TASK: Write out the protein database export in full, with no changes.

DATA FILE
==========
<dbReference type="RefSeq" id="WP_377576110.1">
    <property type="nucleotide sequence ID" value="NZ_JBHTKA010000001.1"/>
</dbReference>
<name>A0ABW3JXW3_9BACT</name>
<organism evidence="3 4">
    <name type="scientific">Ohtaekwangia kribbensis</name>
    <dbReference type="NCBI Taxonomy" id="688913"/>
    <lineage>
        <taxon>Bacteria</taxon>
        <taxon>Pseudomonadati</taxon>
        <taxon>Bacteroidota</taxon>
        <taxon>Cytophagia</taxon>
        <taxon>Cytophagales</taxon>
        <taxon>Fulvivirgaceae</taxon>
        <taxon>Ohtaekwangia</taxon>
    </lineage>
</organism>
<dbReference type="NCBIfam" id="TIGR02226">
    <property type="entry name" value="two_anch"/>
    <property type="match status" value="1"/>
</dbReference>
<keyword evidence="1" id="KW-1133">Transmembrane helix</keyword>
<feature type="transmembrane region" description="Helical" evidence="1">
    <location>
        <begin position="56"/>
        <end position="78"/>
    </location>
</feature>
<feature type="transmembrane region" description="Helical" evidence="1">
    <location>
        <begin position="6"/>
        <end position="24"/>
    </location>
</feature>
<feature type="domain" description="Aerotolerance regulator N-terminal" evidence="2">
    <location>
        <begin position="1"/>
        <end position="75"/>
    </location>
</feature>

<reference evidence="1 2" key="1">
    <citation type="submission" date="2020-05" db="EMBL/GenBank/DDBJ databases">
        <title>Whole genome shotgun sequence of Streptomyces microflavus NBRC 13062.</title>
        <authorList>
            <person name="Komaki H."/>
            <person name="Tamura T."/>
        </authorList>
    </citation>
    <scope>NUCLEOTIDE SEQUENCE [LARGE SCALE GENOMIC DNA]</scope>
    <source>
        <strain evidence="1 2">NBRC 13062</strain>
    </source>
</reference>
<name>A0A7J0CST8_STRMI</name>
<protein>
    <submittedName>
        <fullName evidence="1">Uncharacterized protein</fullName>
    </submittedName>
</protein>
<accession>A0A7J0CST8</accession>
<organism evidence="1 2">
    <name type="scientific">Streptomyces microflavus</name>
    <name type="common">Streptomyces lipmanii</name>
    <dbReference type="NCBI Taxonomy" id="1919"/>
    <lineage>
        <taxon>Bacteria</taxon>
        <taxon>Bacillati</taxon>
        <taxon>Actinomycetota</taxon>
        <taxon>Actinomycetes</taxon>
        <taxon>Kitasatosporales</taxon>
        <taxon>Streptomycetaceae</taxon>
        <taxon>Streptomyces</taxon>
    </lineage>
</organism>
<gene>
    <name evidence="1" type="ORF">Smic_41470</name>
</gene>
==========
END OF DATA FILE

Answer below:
<dbReference type="RefSeq" id="WP_377576110.1">
    <property type="nucleotide sequence ID" value="NZ_JBHTKA010000001.1"/>
</dbReference>
<name>A0ABW3JXW3_9BACT</name>
<organism evidence="3 4">
    <name type="scientific">Ohtaekwangia kribbensis</name>
    <dbReference type="NCBI Taxonomy" id="688913"/>
    <lineage>
        <taxon>Bacteria</taxon>
        <taxon>Pseudomonadati</taxon>
        <taxon>Bacteroidota</taxon>
        <taxon>Cytophagia</taxon>
        <taxon>Cytophagales</taxon>
        <taxon>Fulvivirgaceae</taxon>
        <taxon>Ohtaekwangia</taxon>
    </lineage>
</organism>
<dbReference type="NCBIfam" id="TIGR02226">
    <property type="entry name" value="two_anch"/>
    <property type="match status" value="1"/>
</dbReference>
<keyword evidence="1" id="KW-1133">Transmembrane helix</keyword>
<feature type="transmembrane region" description="Helical" evidence="1">
    <location>
        <begin position="56"/>
        <end position="78"/>
    </location>
</feature>
<feature type="transmembrane region" description="Helical" evidence="1">
    <location>
        <begin position="6"/>
        <end position="24"/>
    </location>
</feature>
<feature type="domain" description="Aerotolerance regulator N-terminal" evidence="2">
    <location>
        <begin position="1"/>
        <end position="75"/>
    </location>
</feature>

<reference evidence="1 2" key="1">
    <citation type="submission" date="2020-05" db="EMBL/GenBank/DDBJ databases">
        <title>Whole genome shotgun sequence of Streptomyces microflavus NBRC 13062.</title>
        <authorList>
            <person name="Komaki H."/>
            <person name="Tamura T."/>
        </authorList>
    </citation>
    <scope>NUCLEOTIDE SEQUENCE [LARGE SCALE GENOMIC DNA]</scope>
    <source>
        <strain evidence="1 2">NBRC 13062</strain>
    </source>
</reference>
<name>A0A7J0CST8_STRMI</name>
<protein>
    <submittedName>
        <fullName evidence="1">Uncharacterized protein</fullName>
    </submittedName>
</protein>
<accession>A0A7J0CST8</accession>
<organism evidence="1 2">
    <name type="scientific">Streptomyces microflavus</name>
    <name type="common">Streptomyces lipmanii</name>
    <dbReference type="NCBI Taxonomy" id="1919"/>
    <lineage>
        <taxon>Bacteria</taxon>
        <taxon>Bacillati</taxon>
        <taxon>Actinomycetota</taxon>
        <taxon>Actinomycetes</taxon>
        <taxon>Kitasatosporales</taxon>
        <taxon>Streptomycetaceae</taxon>
        <taxon>Streptomyces</taxon>
    </lineage>
</organism>
<gene>
    <name evidence="1" type="ORF">Smic_41470</name>
</gene>